Cxy = mscohere(x,y,window,noverlap) overlaps the sections of x by noverlap samples. noverlap must be an integer smaller than the length of window.

[Cxy,W] = mscohere(x,y,window,noverlap,nfft) uses the specified FFT length nfft to calculate the coherence estimate. It also returns W, which is the vector of normalized frequencies (in rad/sample) at which the coherence is estimated. For real x and y, Cxy length is (nfft/2 + 1) if nfft is even; if nfft is odd, the length is (nfft + 1)/2. For complex x or y, the length of Cxy is nfft. For real signals, the range of W is [0, π] when nfft is even and [0, π) when nfft is odd. For complex signals, the range of W is [0, 2π).

[Cxy,F] = mscohere(x,y,window,noverlap,nfft,fs) returns Cxy as a function of frequency and a vector F of frequencies at which the coherence is estimated. fs is the sampling frequency in Hz. For real signals, the range of F is [0, fs/2] when nfft is even and [0, fs/2) when nfft is odd. For complex signals, the range of F is [0, fs).

[Cxy,F] = mscohere(x,y,window,noverlap,f,fs) computes the coherence estimate at the frequencies f. f is a vector containing two or more elements.

[...] = mscohere(x,y,...,'twosided') returns a coherence estimate with frequencies that range over the whole Nyquist interval. Specifying 'onesided' uses half the Nyquist interval.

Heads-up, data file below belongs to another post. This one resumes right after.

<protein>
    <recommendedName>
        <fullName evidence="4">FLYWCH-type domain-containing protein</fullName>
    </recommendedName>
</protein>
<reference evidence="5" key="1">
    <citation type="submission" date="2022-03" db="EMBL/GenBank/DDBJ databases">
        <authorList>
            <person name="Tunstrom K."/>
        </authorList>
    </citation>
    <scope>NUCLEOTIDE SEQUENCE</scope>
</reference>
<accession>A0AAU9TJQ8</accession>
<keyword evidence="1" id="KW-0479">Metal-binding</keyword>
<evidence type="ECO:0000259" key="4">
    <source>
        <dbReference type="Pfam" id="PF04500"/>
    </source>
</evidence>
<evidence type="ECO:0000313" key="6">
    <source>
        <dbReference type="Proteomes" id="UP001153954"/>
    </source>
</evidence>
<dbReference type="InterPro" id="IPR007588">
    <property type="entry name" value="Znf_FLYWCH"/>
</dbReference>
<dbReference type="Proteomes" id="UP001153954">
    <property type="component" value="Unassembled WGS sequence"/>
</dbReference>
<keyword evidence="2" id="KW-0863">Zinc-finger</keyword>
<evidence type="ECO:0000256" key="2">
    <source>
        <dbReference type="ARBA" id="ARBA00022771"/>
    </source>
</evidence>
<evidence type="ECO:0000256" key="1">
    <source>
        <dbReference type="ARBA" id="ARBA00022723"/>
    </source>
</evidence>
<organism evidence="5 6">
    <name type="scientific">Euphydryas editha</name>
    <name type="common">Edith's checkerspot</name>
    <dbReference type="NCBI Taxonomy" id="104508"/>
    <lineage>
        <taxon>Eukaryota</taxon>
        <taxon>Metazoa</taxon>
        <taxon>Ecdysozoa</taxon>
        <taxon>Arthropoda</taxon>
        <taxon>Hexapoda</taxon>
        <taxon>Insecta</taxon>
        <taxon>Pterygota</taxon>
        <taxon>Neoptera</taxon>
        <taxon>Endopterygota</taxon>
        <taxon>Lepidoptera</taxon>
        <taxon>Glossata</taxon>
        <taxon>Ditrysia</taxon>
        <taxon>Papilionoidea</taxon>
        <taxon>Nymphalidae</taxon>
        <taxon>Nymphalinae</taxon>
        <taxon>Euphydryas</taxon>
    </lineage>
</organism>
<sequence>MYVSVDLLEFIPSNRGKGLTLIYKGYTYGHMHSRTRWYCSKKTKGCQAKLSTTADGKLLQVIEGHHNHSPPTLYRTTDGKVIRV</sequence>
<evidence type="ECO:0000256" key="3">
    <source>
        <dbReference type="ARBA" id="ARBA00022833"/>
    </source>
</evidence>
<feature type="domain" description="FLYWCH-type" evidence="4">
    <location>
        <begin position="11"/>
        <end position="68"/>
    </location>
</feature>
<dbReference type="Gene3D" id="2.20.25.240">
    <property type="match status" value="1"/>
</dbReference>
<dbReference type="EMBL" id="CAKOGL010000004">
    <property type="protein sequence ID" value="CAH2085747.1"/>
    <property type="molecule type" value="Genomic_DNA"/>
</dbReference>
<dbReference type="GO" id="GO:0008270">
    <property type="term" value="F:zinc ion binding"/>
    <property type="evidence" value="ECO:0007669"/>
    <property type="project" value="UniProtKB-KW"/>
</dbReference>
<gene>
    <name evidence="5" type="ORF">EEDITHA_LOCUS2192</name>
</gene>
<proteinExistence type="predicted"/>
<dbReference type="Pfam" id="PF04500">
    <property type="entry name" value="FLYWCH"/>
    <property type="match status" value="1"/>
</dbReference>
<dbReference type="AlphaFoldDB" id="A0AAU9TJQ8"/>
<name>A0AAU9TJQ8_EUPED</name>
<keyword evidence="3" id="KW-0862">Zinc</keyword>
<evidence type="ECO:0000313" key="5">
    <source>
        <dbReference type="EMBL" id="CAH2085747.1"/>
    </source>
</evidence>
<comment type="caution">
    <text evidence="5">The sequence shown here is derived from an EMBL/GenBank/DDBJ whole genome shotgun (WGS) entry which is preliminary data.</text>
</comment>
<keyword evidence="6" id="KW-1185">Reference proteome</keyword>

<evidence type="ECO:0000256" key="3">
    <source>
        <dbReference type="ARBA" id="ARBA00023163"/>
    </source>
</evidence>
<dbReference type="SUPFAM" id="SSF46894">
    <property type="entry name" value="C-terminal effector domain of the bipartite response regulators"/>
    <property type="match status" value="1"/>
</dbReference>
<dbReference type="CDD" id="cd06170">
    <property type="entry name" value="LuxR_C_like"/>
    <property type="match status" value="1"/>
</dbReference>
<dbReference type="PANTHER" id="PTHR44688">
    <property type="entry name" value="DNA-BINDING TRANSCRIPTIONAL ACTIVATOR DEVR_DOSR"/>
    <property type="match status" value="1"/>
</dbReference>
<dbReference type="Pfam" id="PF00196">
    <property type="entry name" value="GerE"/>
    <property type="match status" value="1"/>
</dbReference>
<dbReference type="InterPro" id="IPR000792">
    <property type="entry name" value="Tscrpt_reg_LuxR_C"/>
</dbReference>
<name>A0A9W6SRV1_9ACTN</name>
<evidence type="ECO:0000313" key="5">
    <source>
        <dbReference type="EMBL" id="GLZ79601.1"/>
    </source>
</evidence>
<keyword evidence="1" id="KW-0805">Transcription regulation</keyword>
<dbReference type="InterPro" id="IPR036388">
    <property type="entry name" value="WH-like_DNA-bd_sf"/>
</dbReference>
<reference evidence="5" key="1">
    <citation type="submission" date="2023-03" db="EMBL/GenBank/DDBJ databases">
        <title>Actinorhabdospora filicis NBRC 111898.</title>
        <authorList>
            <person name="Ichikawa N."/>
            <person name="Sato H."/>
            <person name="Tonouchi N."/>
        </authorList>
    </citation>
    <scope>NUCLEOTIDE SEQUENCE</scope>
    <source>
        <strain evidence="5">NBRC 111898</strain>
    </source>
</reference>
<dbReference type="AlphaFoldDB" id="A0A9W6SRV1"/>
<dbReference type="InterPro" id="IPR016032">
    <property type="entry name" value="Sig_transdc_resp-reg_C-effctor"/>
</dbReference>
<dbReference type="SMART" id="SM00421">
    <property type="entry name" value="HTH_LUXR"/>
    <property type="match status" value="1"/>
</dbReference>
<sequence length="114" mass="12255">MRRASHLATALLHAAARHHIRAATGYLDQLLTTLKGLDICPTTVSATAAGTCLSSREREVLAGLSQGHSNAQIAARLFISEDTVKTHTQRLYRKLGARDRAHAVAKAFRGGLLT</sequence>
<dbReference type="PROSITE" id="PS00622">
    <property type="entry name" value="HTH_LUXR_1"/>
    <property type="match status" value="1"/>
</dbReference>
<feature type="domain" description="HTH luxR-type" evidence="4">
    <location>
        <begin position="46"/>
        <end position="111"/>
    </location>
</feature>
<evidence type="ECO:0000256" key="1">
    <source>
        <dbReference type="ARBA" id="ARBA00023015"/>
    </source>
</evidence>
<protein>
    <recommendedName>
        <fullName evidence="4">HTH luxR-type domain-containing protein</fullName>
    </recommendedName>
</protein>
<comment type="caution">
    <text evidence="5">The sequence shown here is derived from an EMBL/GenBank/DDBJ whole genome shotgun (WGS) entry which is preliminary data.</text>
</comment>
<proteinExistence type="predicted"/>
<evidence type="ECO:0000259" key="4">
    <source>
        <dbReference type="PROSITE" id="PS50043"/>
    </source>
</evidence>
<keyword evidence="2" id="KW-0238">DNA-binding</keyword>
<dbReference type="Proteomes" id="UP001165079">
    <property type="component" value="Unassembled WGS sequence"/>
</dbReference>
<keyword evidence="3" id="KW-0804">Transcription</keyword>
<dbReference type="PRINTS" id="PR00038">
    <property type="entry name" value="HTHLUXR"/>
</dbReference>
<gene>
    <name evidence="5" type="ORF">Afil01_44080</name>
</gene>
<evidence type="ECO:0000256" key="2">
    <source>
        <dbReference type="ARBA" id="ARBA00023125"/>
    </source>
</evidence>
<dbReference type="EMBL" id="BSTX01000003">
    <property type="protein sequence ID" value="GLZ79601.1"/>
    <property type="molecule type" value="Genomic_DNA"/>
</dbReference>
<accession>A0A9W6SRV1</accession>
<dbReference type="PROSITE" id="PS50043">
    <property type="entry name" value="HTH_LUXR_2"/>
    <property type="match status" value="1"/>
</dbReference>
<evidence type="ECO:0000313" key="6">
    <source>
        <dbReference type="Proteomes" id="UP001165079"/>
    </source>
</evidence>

mscohere(...) plots the magnitude-squared coherence versus frequency in the current figure window.

    Note   If you estimate the magnitude-squared coherence with a single window, or section, the value is identically 1 for all frequencies [1]. You must use at least two sections.


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Compute and plot the coherence estimate between two colored noise sequences, x and y. Reset the random number generator for reproducible results. Use a Hann window to estimate the coherence.

rng default
r = randn(16384,1);

h1 = ones(1,10)/sqrt(10);
x = filter(h1,1,r);

h = fir1(30,0.2,rectwin(31));
y = filter(h,1,x);


Generate two sinusoidal signals sampled for 1 second each at 1 kHz. Each sinusoid has a frequency of 250 Hz. One of the signals lags the other in phase by π/3 radians. Embed both signals in white Gaussian noise of unit variance. Reset the random number generator for reproducible results.